SAKARA LOVE MONTH: 4 Weeks of Gifts to Celebrate Our Community. Learn More.

SAKARA LOVE MONTH: 4 Weeks of Gifts to Celebrate Our Community. Learn More.

SAKARA LOVE MONTH: 4 Weeks of Gifts to Celebrate Our Community. Learn More.

SAKARA LOVE MONTH: 4 Weeks of Gifts to Celebrate Our Community. Learn More.

In early Mayan and Mexica cultures, cacao was believed to have divine origins as a gift from the god of wisdom, Quetzalcoatl.  Ceramic pieces used by the Mayans depict a warrior in cacao armor because they believed cacao would make the wearer invincible.1 While the claims based on current biomedical research today are a bit more humble, cacao remains a robust superfood that can help fight free-radical damage, inflammation, and signs of aging.


The Raw Truth
Cacao comes from the cacao tree or Theobroma cacao, found in Central and South America. Cacao is harvested from the plant’s pod-like fruits, which contain 30 to 60 beans encased in a sticky, sweet-tart white pulp. In its pure state, cacao is rich in calcium and packed with iron, magnesium, and antioxidants. 

Cacao and cocoa or chocolate are often referenced interchangeably, but they are not the same thing, especially when it comes to nutrient density and efficacy. When raw cacao beans are processed, they become the cocoa and chocolate we know from baking and Halloween. While the process of roasting the bean at high temperatures and adding heaps of sugar mellows the flavor, it also strips away cacao’s nutritional prowess. The raw taste that often turns your tastebuds off initially is its source of strength. The natural flavonols, a form of flavonoids found in cacao, impart its deep, sharp flavor. 

The best way to embrace raw cacao is to think of it as a deeper, more complex-tasting sensory experience, like what you might have with wine or coffee.

The Benefits Of Bitter 

Flavonoids are a group of natural substances found in plants and wine 2. They are antioxidants that protect the body from aging and disease. Flavonoids were exalted in the 1990s with the discovery of the “French Paradox.” This was the observation that Mediterranean populations lived longer and showed low cardiovascular mortality rates linked to the consumption of flavonoid-rich foods such as allium and brassica vegetables (think onions, garlic, kale, cabbage, and red wine).3 In addition to the anti-inflammatory benefits, the flavonols found in raw cacao have a number of benefits, from boosting the immune system to improving cognitive function and mood to reducing signs of aging.

  • Eating cacao increases T-cells—the immune markers in your blood. Cacao directly boosts the immune system through both systemic anti-inflammatory qualities, as well as intestinal anti-inflammatory qualities and gut-friendly bacteria-boosting effects. 
  • In one study, 90 elderly people with mild cognitive impairment, a condition that can lead to dementia, consuming high-flavanol cacao for eight weeks seemed to improve their cognitive function.

  • The amino acid tryptophan is found naturally in cacao. It helps to enhance relaxation, boost mood, and promote better sleep.
  • The flavonols in cacao prompt increased blood circulation and cell turnover, resulting in improved skin texture and hydration.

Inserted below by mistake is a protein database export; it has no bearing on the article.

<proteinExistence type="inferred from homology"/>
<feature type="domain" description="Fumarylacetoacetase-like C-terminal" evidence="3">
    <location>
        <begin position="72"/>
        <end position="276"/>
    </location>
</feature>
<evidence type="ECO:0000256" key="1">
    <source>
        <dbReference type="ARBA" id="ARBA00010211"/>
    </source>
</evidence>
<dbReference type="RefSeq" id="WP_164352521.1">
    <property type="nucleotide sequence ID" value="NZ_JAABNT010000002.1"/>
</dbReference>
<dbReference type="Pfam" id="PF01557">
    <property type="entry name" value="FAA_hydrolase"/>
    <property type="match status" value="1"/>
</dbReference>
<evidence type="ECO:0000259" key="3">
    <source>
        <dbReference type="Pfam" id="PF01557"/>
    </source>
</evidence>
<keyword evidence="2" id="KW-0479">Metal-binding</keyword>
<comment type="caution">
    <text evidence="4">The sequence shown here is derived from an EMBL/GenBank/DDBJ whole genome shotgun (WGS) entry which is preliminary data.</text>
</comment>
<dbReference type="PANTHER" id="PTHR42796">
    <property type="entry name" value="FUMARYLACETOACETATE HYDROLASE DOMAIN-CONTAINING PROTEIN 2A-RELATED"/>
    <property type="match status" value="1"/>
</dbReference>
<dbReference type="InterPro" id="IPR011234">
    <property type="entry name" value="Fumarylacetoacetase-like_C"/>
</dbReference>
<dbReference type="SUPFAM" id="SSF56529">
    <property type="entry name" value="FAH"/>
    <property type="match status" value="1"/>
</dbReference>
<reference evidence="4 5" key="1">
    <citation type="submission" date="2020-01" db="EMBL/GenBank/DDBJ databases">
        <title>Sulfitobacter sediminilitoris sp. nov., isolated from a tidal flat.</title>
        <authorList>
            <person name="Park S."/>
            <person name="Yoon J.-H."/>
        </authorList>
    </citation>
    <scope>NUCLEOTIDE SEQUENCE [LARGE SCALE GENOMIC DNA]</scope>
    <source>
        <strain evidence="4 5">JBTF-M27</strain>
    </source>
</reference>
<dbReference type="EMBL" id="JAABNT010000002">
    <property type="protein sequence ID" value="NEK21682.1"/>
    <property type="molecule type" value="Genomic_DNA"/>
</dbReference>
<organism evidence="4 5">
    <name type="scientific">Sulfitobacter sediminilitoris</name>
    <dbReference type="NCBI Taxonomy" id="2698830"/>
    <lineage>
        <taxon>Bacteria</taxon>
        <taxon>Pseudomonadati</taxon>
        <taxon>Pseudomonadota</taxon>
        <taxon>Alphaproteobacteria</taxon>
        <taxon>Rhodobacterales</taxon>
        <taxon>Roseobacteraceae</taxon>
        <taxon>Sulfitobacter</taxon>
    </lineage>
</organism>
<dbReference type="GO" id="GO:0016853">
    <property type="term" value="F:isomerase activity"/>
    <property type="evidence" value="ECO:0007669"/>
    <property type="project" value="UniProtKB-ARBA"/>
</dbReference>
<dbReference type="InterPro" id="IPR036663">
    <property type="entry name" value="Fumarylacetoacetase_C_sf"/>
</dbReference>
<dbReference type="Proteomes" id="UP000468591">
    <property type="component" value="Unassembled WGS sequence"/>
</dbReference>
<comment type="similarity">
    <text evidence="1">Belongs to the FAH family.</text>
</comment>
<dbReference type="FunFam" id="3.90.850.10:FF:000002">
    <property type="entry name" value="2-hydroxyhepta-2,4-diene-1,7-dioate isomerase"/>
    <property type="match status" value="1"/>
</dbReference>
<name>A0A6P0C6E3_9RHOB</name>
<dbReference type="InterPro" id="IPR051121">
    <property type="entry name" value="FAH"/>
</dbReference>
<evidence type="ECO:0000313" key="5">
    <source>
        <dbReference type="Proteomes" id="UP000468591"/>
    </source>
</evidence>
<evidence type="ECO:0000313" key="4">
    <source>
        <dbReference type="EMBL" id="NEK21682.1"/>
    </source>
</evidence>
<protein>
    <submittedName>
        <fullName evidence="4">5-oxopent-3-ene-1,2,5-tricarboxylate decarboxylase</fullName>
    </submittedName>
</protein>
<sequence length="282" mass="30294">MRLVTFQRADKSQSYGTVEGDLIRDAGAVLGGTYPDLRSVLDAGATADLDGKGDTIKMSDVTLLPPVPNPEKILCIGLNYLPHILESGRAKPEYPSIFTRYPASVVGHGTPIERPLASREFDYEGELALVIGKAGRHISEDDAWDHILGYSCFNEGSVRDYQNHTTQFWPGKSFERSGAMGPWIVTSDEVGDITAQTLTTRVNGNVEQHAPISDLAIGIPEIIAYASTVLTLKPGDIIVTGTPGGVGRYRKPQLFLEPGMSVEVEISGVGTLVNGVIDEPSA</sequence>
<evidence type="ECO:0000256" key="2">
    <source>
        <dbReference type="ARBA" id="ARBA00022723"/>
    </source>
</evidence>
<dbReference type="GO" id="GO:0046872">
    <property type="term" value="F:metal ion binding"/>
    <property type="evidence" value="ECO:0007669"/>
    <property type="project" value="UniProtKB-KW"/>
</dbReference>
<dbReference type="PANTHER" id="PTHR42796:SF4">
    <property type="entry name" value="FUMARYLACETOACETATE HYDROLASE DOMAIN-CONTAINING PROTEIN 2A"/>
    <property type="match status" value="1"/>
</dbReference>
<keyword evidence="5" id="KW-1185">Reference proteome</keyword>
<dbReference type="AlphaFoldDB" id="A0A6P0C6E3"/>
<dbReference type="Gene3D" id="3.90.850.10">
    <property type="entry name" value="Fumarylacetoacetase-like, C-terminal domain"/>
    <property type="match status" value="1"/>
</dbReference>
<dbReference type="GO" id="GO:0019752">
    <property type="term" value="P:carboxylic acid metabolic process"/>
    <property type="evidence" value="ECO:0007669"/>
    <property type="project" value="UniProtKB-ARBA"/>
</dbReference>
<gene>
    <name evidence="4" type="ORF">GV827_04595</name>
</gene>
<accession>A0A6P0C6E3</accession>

• Cacao beans are brimming with essential minerals such as magnesium, sulfur, calcium, iron, zinc, copper, potassium, and manganese.


How To Enjoy Cacao 

There’s no denying that a lifetime of savoring over-processed, super-sweet candies and desserts has trained our tongue and brain to be less receptive to cacao’s true essence. (And no one is denying the benefits of some dark chocolate when needed. There’s a time and place for everything.) But the best way to embrace raw cacao is to think of it as a deeper, more complex-tasting sensory experience, like what you might have with wine or coffee. If you are a newcomer, try eating a little and gradually increasing the percentage you consume. Like most things, your palate quickly adjusts and begins to enjoy it. 


When purchasing raw cacao, be mindful, and know where yours comes from. We like Imlak’esh organic cacao products. Mountain Rose Herbs is another trustworthy source for cacao and other ingredients. Any cacao you source should be ethically traded, organic, sundried, and handpicked. 


If you still can’t stomach the taste on its own, there are lots of ways to sneak a little cacao into your daily routine by loading up on foods and supplements that combine other ingredients to balance the bitter profile.

  • Enjoy a hit of cacao via a nutritional functional supplement such as Metabolism Super Powder which also contains L-Glutamine, celery seed extract, gymnema sylvestre, fucoxanthin, and black pepper piperine to help to rev up the digestive system and stabilize blood sugar.
  • Make it a daily morning or midafternoon treat by popping a Nootropic or Beauty Chocolate. You’ll get the benefits of cacao along with calming clarity of L-Theanine (with the former) and phytoceramides that promote healthy skin (with the latter).

 

More Food As Medicine 

Blue Spirulina: Nature’s First Protein

Recipes For Deep Hydration

3 Colorful Smoothie Bowls To Spark Creativity

 

 

Sources: 

1. Food of the Gods: Cure for Humanity? A Cultural History of the Medicinal and Ritual Use of Chocolate

2. Effects of Flavonoids on Immune and Inflammatory Cell Functions, NCBI, 1992

3. Review of the Biology of Quercetin and Related Bioflavonoids, Food and Chemical Toxicology, 1995

4. Flavonoids: A Review of Probable Mechanisms of Action and Potential Applications, American Journal of Clinical Nutrition, 2001

Filed Under: Sakara 101

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